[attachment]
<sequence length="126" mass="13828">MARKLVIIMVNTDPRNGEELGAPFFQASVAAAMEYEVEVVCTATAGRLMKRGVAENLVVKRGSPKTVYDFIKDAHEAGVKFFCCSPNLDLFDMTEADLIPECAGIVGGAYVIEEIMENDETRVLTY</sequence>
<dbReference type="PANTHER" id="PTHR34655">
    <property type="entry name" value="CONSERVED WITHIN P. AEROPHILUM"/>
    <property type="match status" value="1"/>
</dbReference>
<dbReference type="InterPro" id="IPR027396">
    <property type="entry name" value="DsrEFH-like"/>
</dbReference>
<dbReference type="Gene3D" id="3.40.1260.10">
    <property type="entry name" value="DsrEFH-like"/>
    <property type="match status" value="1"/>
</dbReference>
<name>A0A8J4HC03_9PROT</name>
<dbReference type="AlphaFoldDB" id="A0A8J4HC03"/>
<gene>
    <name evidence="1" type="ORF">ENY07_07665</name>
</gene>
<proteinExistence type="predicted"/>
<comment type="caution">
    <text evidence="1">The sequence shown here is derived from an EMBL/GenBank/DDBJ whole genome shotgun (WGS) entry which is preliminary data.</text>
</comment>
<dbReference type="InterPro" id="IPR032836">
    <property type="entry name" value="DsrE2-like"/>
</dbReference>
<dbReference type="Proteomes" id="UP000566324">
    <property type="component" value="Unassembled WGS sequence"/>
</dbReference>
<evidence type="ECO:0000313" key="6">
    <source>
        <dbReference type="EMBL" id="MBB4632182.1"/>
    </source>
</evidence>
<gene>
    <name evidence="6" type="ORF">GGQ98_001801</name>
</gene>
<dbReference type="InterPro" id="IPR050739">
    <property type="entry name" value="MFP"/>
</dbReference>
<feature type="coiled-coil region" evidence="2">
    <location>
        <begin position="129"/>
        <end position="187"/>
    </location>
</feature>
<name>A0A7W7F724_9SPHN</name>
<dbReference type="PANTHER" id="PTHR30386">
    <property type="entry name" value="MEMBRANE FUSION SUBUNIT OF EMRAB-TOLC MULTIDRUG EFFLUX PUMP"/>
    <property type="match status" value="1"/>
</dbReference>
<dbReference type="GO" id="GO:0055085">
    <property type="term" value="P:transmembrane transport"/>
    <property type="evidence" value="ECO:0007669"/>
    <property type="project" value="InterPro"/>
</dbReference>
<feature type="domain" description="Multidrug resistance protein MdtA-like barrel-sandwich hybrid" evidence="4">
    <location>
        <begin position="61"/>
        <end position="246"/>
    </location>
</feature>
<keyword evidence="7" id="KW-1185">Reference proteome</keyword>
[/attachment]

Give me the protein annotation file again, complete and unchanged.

<sequence length="126" mass="13828">MARKLVIIMVNTDPRNGEELGAPFFQASVAAAMEYEVEVVCTATAGRLMKRGVAENLVVKRGSPKTVYDFIKDAHEAGVKFFCCSPNLDLFDMTEADLIPECAGIVGGAYVIEEIMENDETRVLTY</sequence>
<dbReference type="PANTHER" id="PTHR34655">
    <property type="entry name" value="CONSERVED WITHIN P. AEROPHILUM"/>
    <property type="match status" value="1"/>
</dbReference>
<dbReference type="InterPro" id="IPR027396">
    <property type="entry name" value="DsrEFH-like"/>
</dbReference>
<dbReference type="Gene3D" id="3.40.1260.10">
    <property type="entry name" value="DsrEFH-like"/>
    <property type="match status" value="1"/>
</dbReference>
<name>A0A8J4HC03_9PROT</name>
<dbReference type="AlphaFoldDB" id="A0A8J4HC03"/>
<gene>
    <name evidence="1" type="ORF">ENY07_07665</name>
</gene>
<proteinExistence type="predicted"/>
<comment type="caution">
    <text evidence="1">The sequence shown here is derived from an EMBL/GenBank/DDBJ whole genome shotgun (WGS) entry which is preliminary data.</text>
</comment>
<dbReference type="InterPro" id="IPR032836">
    <property type="entry name" value="DsrE2-like"/>
</dbReference>
<dbReference type="Proteomes" id="UP000566324">
    <property type="component" value="Unassembled WGS sequence"/>
</dbReference>
<evidence type="ECO:0000313" key="6">
    <source>
        <dbReference type="EMBL" id="MBB4632182.1"/>
    </source>
</evidence>
<gene>
    <name evidence="6" type="ORF">GGQ98_001801</name>
</gene>
<dbReference type="InterPro" id="IPR050739">
    <property type="entry name" value="MFP"/>
</dbReference>
<feature type="coiled-coil region" evidence="2">
    <location>
        <begin position="129"/>
        <end position="187"/>
    </location>
</feature>
<name>A0A7W7F724_9SPHN</name>
<dbReference type="PANTHER" id="PTHR30386">
    <property type="entry name" value="MEMBRANE FUSION SUBUNIT OF EMRAB-TOLC MULTIDRUG EFFLUX PUMP"/>
    <property type="match status" value="1"/>
</dbReference>
<dbReference type="GO" id="GO:0055085">
    <property type="term" value="P:transmembrane transport"/>
    <property type="evidence" value="ECO:0007669"/>
    <property type="project" value="InterPro"/>
</dbReference>
<feature type="domain" description="Multidrug resistance protein MdtA-like barrel-sandwich hybrid" evidence="4">
    <location>
        <begin position="61"/>
        <end position="246"/>
    </location>
</feature>
<keyword evidence="7" id="KW-1185">Reference proteome</keyword>